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Taxes among top issues for Stewart Manor candidates

A sign on the corner of Covert Avenue.

A sign on the corner of Covert Avenue. The Village of Stewart Manor is east of the Village of Floral Park, south of the Village of New Hyde Park, and west of Franklin Square, and the Village of Garden City. (Nov. 4, 2011) Credit: Amra Radoncic

Controlling taxes is cited as a key issue among the three candidates vying for two one-year terms as trustee on the Stewart Manor village board.

Two of the candidates are appointed trustees seeking to serve the year remaining on the terms of those they replaced. The third candidate is a political newcomer.

Village Party candidate Mary C. Schafenberg, 64, an elementary school principal in Long Island City, lost a bid for trustee last year, coming in third in a race for two trustee seats. But she was appointed to replace Gerard Tangredi, the Village Party candidate who was elected mayor.

Schafenberg said she is running in order to continue in the same office she now holds.

"We would like to continue what we've started and are concerned about maintaining village finances and continuing village services without raising taxes," Schafenberg said, referring to the other Village Party candidate, Orlando Sa.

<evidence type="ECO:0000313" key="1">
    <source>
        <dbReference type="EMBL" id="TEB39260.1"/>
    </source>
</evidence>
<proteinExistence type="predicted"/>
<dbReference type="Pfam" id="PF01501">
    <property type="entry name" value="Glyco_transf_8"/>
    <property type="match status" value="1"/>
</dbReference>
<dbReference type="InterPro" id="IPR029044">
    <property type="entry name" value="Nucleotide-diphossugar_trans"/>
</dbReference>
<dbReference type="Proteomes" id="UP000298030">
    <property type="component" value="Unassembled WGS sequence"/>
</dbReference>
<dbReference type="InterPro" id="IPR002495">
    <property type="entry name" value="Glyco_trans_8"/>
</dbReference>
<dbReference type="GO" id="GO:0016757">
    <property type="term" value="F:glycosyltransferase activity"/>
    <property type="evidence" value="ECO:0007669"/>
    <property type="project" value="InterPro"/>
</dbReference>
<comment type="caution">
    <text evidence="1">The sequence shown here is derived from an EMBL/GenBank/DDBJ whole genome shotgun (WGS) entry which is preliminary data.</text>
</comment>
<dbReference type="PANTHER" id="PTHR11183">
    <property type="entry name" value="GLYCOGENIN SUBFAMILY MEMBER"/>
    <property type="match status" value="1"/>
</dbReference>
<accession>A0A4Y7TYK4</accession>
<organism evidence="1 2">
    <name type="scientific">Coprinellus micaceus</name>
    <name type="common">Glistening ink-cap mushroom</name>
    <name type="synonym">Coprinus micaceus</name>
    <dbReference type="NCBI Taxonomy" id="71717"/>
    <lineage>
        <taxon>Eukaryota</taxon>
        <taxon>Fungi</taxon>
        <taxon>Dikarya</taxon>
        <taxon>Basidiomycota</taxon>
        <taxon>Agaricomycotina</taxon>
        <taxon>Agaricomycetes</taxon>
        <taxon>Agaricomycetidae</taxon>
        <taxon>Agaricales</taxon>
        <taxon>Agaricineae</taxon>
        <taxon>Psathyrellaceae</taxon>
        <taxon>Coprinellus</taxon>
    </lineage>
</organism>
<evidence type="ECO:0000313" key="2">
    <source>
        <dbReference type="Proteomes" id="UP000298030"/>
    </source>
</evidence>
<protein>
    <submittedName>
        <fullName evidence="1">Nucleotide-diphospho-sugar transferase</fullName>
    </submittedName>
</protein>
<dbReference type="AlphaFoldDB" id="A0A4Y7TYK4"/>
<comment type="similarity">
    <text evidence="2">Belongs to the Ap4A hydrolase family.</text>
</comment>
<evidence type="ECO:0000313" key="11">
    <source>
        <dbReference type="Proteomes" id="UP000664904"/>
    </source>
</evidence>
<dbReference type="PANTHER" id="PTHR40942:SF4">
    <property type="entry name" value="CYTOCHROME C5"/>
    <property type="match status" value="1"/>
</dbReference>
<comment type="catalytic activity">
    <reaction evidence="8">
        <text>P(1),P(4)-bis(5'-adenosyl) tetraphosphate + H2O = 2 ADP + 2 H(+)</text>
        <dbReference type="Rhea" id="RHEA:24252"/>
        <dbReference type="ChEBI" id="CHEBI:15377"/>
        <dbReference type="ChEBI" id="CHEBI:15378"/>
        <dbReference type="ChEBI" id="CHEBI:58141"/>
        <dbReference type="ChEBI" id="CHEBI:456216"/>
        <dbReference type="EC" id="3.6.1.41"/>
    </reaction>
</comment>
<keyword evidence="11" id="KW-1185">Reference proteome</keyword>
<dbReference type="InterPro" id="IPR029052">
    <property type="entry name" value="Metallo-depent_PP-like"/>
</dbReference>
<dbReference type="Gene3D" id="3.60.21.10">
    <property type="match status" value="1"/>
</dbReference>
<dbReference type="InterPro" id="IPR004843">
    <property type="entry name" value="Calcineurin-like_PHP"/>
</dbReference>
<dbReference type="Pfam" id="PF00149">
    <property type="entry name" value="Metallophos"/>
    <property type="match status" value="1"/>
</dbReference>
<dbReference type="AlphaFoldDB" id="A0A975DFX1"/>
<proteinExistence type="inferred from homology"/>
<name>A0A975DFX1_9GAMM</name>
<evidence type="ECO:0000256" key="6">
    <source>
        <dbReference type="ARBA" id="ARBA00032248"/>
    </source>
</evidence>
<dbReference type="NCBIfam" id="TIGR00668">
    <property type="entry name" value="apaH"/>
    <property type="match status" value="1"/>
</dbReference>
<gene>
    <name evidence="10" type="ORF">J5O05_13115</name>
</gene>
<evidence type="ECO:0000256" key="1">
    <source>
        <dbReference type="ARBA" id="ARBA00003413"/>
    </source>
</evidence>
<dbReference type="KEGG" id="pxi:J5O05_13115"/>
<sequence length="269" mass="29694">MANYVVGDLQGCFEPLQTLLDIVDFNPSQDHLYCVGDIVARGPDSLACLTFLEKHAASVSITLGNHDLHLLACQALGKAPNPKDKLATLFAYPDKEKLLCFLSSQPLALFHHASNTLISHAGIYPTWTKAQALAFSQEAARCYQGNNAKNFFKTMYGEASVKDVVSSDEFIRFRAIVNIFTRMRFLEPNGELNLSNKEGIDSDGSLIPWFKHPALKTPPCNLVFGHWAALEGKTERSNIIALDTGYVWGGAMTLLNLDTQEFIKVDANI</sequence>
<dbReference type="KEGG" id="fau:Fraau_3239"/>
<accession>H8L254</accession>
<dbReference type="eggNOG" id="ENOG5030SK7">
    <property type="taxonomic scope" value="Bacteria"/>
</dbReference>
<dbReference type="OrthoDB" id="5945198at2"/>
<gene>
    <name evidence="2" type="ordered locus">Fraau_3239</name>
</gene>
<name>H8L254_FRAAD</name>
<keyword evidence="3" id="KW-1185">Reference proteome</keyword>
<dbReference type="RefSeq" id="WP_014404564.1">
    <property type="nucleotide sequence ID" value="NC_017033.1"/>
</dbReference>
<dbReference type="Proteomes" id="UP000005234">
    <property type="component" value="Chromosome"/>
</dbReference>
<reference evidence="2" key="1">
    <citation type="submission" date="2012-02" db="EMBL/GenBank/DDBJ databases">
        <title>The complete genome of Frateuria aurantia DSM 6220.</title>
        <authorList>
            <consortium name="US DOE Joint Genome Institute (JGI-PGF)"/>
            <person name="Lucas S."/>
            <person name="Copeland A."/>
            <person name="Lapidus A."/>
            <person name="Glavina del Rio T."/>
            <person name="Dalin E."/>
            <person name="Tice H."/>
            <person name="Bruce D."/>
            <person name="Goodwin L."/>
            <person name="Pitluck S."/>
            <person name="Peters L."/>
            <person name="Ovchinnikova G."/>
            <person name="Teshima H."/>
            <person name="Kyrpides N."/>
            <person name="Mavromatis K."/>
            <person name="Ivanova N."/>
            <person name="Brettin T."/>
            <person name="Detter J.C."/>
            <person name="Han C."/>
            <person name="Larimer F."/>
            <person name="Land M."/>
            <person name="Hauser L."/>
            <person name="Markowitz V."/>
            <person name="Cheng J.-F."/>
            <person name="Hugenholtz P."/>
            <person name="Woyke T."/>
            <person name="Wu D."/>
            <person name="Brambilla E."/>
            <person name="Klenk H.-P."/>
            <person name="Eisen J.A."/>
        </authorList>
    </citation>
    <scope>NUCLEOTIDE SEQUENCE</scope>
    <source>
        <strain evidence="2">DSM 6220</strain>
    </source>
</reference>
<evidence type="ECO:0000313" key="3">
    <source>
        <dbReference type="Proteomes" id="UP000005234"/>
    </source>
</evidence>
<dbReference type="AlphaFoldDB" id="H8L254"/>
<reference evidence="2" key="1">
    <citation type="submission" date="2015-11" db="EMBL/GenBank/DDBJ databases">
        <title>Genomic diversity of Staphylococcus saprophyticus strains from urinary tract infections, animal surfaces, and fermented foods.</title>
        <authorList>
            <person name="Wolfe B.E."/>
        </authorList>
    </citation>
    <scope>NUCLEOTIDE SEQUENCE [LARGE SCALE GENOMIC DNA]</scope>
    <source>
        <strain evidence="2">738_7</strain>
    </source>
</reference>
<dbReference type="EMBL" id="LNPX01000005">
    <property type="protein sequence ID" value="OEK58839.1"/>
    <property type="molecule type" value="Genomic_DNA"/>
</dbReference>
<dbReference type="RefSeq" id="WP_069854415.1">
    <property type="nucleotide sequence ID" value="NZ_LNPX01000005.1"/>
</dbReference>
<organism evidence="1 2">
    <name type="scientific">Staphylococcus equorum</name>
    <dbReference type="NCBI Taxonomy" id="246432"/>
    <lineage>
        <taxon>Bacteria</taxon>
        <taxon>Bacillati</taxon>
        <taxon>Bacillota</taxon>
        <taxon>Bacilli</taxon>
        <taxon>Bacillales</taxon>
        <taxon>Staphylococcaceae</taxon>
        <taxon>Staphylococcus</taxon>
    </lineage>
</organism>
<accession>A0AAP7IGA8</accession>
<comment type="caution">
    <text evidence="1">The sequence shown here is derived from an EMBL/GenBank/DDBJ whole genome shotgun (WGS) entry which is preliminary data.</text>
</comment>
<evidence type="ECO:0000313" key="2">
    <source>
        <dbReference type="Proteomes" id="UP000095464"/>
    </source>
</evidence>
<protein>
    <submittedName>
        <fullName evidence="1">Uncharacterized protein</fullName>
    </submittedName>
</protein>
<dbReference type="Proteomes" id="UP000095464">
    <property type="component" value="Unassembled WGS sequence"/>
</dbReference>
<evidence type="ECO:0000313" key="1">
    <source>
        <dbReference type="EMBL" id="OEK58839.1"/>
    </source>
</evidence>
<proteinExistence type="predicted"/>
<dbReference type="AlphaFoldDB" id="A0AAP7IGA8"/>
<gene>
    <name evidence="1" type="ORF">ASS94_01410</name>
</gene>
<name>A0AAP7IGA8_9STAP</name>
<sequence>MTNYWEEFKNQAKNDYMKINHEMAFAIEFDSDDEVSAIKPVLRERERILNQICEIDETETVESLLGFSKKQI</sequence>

Schafenberg did not respond to requests to elaborate on her campaign position and provide biographical information.

Sa, 51, was appointed trustee in November after Deputy Mayor/Trustee James Lynch retired for personal reasons. Sa said he essentially agreed with Schafenberg in that "we've got to keep taxes reasonable and maintain a vibrant 'Main Street.' "

Sa retired in 2005 from the New York Police Department after 20 years of service, first as a patrolman, then a narcotics detective and finally, a sergeant in charge of the trademark counterfeit squad.

Challenger, William Grogan, 76, said one of his reasons for running is that he dislikes the idea of "government leadership by appointment," referring to Schafenberg and Sa.

"Let's do this the American way, and let the voters decide," Grogan said.

He said he retired as a senior account executive from IBM when he was 71 and that he is an active member of the village fire department.

"I want to keep taxes as low as possible, while still delivering essential services to taxpayers," Grogan said.

"Moreover, I have the time and the business knowledge to make a positive difference in this great small-time village."Stewart Manor village trustees are paid $2,000 per year. The election will take place March 18 between noon and 9 p.m. at Village Hall, 120 Covert Ave.

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